• calcification;
  • coumarin;
  • γ-glutamyl carboxylation;
  • matrix Gla protein;
  • serine phosphorylation;
  • vitamin K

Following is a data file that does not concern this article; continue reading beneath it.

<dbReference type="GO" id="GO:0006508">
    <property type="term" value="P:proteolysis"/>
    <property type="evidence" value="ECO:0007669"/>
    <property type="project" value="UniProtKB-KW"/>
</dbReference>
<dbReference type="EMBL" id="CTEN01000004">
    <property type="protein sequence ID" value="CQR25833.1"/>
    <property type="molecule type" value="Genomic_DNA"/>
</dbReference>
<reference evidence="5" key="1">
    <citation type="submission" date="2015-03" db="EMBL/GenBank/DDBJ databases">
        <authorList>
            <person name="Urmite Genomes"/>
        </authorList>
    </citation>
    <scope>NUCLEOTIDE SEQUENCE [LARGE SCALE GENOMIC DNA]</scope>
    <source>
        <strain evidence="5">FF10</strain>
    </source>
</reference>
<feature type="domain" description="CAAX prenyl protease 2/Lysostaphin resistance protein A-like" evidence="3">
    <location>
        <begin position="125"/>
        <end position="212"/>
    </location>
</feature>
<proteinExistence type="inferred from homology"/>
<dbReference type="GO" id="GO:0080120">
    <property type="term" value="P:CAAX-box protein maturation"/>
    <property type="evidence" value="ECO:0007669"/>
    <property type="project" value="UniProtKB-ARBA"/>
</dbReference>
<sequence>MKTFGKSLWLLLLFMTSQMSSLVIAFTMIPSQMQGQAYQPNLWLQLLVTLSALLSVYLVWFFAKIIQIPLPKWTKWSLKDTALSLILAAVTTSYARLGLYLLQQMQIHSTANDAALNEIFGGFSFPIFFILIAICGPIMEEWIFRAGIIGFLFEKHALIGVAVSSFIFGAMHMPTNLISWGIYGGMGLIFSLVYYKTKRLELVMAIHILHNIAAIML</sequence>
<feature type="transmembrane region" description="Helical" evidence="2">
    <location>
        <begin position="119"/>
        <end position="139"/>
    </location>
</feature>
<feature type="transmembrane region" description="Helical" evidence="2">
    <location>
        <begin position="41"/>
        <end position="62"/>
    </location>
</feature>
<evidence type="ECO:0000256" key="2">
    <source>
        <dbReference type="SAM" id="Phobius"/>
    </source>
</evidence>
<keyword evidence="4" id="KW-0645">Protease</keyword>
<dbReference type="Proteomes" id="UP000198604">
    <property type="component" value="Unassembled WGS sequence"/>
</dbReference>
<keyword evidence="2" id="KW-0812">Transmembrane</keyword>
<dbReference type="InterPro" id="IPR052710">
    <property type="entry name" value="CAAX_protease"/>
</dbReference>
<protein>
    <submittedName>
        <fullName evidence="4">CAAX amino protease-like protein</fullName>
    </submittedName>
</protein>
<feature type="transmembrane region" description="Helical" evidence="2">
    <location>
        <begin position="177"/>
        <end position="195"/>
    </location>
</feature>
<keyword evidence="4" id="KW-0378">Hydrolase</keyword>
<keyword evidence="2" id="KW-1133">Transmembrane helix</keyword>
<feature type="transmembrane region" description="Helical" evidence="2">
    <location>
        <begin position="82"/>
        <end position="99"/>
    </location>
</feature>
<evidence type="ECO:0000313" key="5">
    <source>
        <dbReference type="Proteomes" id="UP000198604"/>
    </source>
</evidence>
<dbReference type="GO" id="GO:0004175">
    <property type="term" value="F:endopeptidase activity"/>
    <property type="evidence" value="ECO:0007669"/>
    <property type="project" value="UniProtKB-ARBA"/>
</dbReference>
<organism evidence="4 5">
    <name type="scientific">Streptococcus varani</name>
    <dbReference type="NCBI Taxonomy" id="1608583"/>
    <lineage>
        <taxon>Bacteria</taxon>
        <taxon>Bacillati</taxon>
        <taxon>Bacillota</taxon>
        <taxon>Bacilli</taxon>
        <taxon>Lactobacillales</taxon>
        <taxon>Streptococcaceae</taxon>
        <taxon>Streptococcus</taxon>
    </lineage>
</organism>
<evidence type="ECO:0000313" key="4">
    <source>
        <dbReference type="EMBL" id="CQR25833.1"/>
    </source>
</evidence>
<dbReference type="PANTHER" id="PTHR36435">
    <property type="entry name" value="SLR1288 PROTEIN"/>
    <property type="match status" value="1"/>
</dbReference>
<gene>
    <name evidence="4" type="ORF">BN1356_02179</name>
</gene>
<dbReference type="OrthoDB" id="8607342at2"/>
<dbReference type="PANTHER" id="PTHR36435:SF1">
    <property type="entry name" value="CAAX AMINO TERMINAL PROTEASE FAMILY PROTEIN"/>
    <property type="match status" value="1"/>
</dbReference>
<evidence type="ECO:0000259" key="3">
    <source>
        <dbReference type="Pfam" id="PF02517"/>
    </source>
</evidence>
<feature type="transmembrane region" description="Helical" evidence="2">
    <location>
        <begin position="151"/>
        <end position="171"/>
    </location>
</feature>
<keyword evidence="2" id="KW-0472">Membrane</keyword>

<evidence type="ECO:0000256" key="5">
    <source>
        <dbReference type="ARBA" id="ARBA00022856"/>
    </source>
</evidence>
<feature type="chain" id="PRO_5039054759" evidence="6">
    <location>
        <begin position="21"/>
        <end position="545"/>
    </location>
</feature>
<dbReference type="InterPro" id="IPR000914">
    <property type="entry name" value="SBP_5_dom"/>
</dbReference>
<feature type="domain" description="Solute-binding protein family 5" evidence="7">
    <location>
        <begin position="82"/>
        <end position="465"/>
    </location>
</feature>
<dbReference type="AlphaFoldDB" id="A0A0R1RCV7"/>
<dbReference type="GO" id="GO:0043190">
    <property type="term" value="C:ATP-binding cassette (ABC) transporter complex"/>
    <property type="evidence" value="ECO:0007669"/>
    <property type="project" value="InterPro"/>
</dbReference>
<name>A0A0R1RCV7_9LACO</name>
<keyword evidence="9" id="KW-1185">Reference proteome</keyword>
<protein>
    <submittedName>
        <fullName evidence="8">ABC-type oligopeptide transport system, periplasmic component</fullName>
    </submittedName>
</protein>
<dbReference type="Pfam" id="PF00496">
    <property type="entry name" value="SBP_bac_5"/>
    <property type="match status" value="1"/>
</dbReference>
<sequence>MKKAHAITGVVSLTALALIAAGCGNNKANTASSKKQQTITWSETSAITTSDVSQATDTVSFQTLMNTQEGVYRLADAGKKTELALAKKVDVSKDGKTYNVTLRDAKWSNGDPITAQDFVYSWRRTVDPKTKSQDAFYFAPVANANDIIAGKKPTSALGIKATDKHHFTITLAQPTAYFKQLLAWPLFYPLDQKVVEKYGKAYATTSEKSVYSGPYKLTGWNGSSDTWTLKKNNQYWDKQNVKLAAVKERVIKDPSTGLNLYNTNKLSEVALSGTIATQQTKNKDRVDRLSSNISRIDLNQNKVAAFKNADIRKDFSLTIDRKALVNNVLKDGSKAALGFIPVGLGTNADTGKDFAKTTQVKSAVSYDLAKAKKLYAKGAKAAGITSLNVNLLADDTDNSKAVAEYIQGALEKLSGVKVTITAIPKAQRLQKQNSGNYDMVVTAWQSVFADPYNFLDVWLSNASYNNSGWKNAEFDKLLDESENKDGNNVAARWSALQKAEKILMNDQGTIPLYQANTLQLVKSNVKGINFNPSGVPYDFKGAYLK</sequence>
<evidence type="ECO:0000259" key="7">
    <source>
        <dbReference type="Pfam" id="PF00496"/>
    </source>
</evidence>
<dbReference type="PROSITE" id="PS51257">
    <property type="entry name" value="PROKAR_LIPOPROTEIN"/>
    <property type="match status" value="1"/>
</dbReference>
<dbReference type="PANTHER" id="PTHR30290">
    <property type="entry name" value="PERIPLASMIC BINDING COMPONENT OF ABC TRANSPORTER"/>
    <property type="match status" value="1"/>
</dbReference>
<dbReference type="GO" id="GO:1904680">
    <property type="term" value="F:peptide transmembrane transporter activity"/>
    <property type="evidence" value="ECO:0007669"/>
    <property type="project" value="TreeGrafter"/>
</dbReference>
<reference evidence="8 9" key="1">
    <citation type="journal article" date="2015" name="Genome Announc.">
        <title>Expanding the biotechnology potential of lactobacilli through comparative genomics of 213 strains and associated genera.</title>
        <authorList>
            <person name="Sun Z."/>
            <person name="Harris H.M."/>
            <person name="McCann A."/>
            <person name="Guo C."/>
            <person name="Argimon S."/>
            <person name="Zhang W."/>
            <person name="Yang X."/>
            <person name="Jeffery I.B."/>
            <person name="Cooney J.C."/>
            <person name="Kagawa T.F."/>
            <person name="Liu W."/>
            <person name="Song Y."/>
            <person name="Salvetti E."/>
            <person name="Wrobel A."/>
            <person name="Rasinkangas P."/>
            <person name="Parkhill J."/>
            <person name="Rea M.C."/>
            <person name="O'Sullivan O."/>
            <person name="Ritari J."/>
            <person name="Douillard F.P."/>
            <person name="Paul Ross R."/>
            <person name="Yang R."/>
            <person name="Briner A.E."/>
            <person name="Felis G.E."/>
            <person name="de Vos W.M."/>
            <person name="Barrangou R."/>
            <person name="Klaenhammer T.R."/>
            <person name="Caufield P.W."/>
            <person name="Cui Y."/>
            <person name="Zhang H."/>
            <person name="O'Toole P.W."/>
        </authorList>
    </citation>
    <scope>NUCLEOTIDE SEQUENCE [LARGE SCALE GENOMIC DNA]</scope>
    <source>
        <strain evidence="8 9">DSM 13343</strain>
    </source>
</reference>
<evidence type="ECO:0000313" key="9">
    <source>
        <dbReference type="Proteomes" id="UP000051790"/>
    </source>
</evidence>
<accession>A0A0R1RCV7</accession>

Summary. Background: Matrix Gla protein (MGP) is a small vitamin K-dependent protein containing five γ-carboxyglutamic acid (Gla) residues that are believed to be important in binding Ca2+, calcium crystals and bone morphogenetic protein. In addition, MGP contains phosphorylated serine residues that may further regulate its activity. In vivo, MGP has been shown to be a potent inhibitor of vascular calcification; however, the precise molecular mechanism underlying the function of MGP is not yet fully understood. Methods and results: We investigated the effects of MGP in human vascular smooth muscle cell (VSMC) monolayers that undergo calcification after exposure to an increase in Ca2+ concentration. Increased calcium salt deposition was found in cells treated with the vitamin K antagonist warfarin as compared to controls, whereas cells treated with vitamin K1 showed decreased calcification as compared to controls. With conformation-specific antibodies, it was confirmed that warfarin treatment of VSMCs resulted in uncarboxylated (Gla-deficient) MGP. To specifically test the effects of MGP on VSMC calcification, we used full-length synthetic MGP and MGP-derived peptides representing various domains in MGP. Full length MGP, the γ-carboxylated motif (Gla) (amino acids 35–54) and the phosphorylated serine motif (amino acids 3–15) inhibited calcification. Furthermore, we showed that the peptides were not taken up by VSMCs but bound to the cell surface and to vesicle-like structures. Conclusions: These data demonstrate that both γ-glutamyl carboxylation and serine phosphorylation of MGP contribute to its function as a calcification inhibitor and that MGP may inhibit calcification via binding to VSMC-derived vesicles.